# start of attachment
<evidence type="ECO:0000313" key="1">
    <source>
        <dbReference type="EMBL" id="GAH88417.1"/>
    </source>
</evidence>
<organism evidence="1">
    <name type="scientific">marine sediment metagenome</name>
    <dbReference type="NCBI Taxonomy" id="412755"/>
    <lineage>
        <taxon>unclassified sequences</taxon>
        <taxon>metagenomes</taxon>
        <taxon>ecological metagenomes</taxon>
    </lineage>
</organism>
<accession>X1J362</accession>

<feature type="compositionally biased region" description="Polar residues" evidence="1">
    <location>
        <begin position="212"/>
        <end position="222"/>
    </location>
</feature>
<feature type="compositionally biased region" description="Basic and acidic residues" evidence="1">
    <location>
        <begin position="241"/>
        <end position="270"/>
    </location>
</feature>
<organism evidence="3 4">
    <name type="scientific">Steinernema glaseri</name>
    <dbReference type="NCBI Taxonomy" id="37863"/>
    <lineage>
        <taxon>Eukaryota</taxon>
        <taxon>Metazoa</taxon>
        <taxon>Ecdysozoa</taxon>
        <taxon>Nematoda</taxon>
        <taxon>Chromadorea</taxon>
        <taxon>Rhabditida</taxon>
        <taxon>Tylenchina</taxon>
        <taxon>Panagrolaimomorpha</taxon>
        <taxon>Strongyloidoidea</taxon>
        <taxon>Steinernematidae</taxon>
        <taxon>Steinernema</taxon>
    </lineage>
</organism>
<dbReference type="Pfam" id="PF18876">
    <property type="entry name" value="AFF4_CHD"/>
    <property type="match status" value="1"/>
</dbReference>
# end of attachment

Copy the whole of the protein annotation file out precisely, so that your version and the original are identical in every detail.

<evidence type="ECO:0000313" key="1">
    <source>
        <dbReference type="EMBL" id="GAH88417.1"/>
    </source>
</evidence>
<organism evidence="1">
    <name type="scientific">marine sediment metagenome</name>
    <dbReference type="NCBI Taxonomy" id="412755"/>
    <lineage>
        <taxon>unclassified sequences</taxon>
        <taxon>metagenomes</taxon>
        <taxon>ecological metagenomes</taxon>
    </lineage>
</organism>
<accession>X1J362</accession>

<feature type="compositionally biased region" description="Polar residues" evidence="1">
    <location>
        <begin position="212"/>
        <end position="222"/>
    </location>
</feature>
<feature type="compositionally biased region" description="Basic and acidic residues" evidence="1">
    <location>
        <begin position="241"/>
        <end position="270"/>
    </location>
</feature>
<organism evidence="3 4">
    <name type="scientific">Steinernema glaseri</name>
    <dbReference type="NCBI Taxonomy" id="37863"/>
    <lineage>
        <taxon>Eukaryota</taxon>
        <taxon>Metazoa</taxon>
        <taxon>Ecdysozoa</taxon>
        <taxon>Nematoda</taxon>
        <taxon>Chromadorea</taxon>
        <taxon>Rhabditida</taxon>
        <taxon>Tylenchina</taxon>
        <taxon>Panagrolaimomorpha</taxon>
        <taxon>Strongyloidoidea</taxon>
        <taxon>Steinernematidae</taxon>
        <taxon>Steinernema</taxon>
    </lineage>
</organism>
<dbReference type="Pfam" id="PF18876">
    <property type="entry name" value="AFF4_CHD"/>
    <property type="match status" value="1"/>
</dbReference>